Reubel is one of the alleged victims, and his story typifies the complaints. Until he gave up four years ago, Reubel published Show World West, an advertisement magazine distributed by hand to thousands of passing tourists up and down Las Vegas Boulevard each day. Like the other papers, glossy cards and printed magazines competing for eyeballs on the Strip, Reubel's publication was all about sex, spotlighting a bevy of in-room "entertainers" -- blonds, brunettes, redheads -- each of them only a phone call and a few hundred dollars away from visiting the hotel room of some randy tourist looking for a private dance. Reubel got a piece of every call, and for years business was brisk.

"Then, all of a sudden, the phones stopped ringing," says Reubel, gravel in his voice. "There's no reason for the phones to stop ringing."

The Long Nothing

The quiet phones are a common thread described by all the alleged victims. Sometimes calls appear to be tapped by competitors, other times they're diverted outright. More often, they're simply blocked, and the caller receives dead air or a circuit-busy signal. A 1996 report by a private investigator describes a test call he placed from the Monte Carlo hotel to the "Perfect Bodies" outcall service -- an alleged victim of the scheme. "The phone rang 4 times, there was a pause of short duration then a sound similar to rushing air, then a tone and a long nothing." In 1998, word of the supposed scheme reached mobsters affiliated with the Gambino crime family, according to an FBI affidavit, and six of them were snared by an undercover investigation as they tried to muscle in on the phone racket.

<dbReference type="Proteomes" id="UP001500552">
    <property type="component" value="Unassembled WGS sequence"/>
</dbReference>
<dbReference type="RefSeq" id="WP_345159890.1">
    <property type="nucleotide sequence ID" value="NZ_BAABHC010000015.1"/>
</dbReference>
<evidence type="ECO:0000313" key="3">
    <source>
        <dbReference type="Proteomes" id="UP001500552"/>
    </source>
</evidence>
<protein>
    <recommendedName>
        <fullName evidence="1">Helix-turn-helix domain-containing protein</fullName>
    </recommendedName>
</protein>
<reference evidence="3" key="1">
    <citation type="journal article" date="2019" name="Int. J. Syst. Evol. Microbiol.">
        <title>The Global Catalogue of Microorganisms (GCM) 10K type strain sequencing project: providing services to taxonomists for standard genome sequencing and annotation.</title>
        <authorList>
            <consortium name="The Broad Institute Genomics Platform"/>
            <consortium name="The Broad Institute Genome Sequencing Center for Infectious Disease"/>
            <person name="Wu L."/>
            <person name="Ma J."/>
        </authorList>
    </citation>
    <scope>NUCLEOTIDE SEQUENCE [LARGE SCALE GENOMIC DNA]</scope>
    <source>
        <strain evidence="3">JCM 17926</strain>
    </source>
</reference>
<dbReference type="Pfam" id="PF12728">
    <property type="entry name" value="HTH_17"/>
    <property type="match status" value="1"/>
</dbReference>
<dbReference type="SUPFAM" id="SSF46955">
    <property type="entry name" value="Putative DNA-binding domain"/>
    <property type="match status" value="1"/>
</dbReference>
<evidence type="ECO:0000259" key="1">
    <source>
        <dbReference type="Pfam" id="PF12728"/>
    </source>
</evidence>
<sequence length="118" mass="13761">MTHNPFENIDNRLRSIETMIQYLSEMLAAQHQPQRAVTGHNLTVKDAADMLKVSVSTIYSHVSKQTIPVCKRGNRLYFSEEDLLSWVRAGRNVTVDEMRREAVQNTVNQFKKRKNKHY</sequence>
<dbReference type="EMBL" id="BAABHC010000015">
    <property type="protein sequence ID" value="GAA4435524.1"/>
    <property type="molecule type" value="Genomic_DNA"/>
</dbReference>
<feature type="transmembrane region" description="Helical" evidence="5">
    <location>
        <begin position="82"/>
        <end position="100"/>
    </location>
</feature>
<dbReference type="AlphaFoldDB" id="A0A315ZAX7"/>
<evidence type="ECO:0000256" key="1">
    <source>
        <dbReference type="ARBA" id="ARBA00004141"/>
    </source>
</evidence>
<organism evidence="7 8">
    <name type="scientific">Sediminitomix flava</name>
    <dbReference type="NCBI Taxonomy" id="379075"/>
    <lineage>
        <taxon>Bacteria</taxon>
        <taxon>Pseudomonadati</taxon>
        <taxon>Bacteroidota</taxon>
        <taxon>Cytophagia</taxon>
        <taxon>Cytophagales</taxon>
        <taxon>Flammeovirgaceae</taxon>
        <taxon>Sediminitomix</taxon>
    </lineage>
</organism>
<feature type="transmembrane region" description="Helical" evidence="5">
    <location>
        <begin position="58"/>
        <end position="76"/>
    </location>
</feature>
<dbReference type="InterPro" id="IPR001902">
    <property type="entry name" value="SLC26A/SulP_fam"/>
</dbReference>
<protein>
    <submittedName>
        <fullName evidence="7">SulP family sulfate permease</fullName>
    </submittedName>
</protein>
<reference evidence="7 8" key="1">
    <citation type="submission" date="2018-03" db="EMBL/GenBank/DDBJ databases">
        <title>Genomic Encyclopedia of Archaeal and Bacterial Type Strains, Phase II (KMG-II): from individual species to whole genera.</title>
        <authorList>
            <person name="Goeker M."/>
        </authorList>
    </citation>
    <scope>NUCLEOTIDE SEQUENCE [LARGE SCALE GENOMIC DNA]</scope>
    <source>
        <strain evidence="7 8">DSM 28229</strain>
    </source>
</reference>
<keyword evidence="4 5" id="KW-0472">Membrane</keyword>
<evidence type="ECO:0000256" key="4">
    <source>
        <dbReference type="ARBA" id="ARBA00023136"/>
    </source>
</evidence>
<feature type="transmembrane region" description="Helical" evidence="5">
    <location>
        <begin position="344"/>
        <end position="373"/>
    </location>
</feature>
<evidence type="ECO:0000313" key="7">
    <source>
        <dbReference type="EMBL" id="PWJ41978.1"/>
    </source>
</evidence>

Throughout it all, Sprint of Nevada, the incumbent local exchange carrier, has denied any culpability. Now, sitting catty-corner from Reubel in the hearing room, dressed in business suits, are three representatives of Sprint, which fought tooth and nail to prevent the hearing from taking place: Scott Collins from the regulatory affairs department, Ann Pongracz, Sprint's general counsel, and outside counsel Patrick Riley, who handles Reubel's cross examination with the aplomb of an experienced corporate litigator.

"Going over your testimony, you seem to blame Sprint for the loss of your business," Riley says, with mock bewilderment. "Is that correct?"

"They're providing a service to me, and they're not providing the security they should," Reubel replies. "So, yes."

Riley counters by carefully outlining all the steps the phone company took to investigate Reubel's complaint when he first raised it in 1995: Sprint made test calls to Reubel's numbers, and they all went through. They ran a script at their switching control center that periodically checked his lines for covert call-forwarding, never finding any. They examined his lines for physical taps, and there were none. "Doesn't it look like Sprint went to an awful lot of trouble to investigate your complaint?," Riley asks reasonably.